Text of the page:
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AIKEN, S.C. – Innovative equipment known as “bubblers” have been improving liquid waste operations at EM’s Savannah River Site (SRS) for the last decade and will aid in the future operations of the Salt Waste Processing Facility (SWPF) — an EM 2020 priority.

Bubblers are used in the melter, the key equipment at the center of the Defense Waste Processing Facility (DWPF), the site’s vitrification plant operated by EM and SRS liquid waste contractor Savannah River Remediation (SRR). The bubblers improve the heating and melting steps of the vitrification process.

A mixture of high-level sludge waste, glass frit, and water is sent to the melter and heated to 2,100 degrees Fahrenheit in a continuous feeding and pouring operation. The molten-waste mixture is poured into stainless-steel canisters where it hardens, creating a glass waste form — the end product of vitrification.

In September 2010, EM and SRR retrofitted the DWPF melter to accommodate the installation of four melter agitation bubblers. The bubblers were installed to achieve faster waste processing throughout the SRS liquid waste facilities, a significant preparation for SWPF, EM’s facility to process the majority of the remaining radioactive liquid waste at SRS.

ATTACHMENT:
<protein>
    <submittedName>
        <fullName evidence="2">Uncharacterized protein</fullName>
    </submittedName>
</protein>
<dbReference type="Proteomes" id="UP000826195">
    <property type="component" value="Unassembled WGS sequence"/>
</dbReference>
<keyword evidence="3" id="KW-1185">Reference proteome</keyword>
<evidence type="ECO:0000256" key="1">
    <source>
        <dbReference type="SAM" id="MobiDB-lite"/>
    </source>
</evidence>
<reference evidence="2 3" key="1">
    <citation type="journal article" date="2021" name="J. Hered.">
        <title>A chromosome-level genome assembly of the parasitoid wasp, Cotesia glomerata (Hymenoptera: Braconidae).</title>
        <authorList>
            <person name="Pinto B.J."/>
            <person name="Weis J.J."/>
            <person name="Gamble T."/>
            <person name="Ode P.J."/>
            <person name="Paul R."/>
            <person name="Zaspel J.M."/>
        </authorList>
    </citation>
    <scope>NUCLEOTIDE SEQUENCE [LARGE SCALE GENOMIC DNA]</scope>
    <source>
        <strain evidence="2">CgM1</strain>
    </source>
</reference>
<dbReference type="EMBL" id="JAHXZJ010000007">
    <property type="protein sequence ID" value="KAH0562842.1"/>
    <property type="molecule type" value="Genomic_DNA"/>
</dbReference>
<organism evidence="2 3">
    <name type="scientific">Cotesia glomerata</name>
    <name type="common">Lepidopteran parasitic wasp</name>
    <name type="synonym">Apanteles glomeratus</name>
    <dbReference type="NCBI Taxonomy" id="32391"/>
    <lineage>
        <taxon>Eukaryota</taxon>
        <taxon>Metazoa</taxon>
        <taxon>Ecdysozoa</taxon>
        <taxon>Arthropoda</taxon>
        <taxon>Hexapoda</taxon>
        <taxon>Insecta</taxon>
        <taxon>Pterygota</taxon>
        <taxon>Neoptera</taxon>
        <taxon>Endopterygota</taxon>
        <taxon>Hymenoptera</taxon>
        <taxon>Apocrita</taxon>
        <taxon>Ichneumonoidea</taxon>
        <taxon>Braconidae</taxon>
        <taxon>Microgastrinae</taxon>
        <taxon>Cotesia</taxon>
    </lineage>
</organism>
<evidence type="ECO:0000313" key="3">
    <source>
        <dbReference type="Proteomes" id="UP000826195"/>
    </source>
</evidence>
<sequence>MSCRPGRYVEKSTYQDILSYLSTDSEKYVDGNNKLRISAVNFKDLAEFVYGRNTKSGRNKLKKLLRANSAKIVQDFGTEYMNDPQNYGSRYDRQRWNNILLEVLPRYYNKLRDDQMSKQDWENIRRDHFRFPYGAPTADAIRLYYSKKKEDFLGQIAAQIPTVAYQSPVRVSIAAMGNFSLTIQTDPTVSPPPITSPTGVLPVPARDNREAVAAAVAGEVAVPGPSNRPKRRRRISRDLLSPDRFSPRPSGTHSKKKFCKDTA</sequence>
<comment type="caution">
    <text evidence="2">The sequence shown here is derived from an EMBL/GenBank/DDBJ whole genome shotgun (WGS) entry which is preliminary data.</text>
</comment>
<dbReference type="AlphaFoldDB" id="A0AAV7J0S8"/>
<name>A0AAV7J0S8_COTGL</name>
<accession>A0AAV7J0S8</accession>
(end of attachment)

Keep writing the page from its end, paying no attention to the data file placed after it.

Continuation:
SRR subcontractor Atkins developed, designed, and fabricated the melter bubbler technology.

Innovative equipment known as bubblers are used to improve the vitrification process at the Savannah River Site’s Defense Waste Processing Facility.
Innovative equipment known as bubblers are used to improve the vitrification process at the Savannah River Site’s Defense Waste Processing Facility.

The bubblers agitate the molten glass pool by deploying bubbles near the bottom of the melter using argon gas. The rising bubbles effectively agitate the melt pool. This agitation creates more convection and mixing within the melt pool, increasing the heat transfer to the melt pool cold cap. The cold cap is the layer of unmelted feed floating on top of the melt pool, similar to ice floating on top of water. This rise in heat transfer increases melter throughput, allowing it to pour more canisters of vitrified waste more frequently.

SRR Chief Operating Officer and Deputy Project Manager Mark Schmitz said the bubbler technology has proven to be a positive development for efficient melter operation at DWPF.

“The liquid waste facilities work as an integrated system, and this system will soon include a new major player, the Salt Waste Processing Facility,” Schmitz said. “When one facility is operating efficiently, such as the Defense Waste Processing Facility, the whole system runs well. This reliable integration will be key in ensuring efficient Salt Waste Processing Facility operations.”

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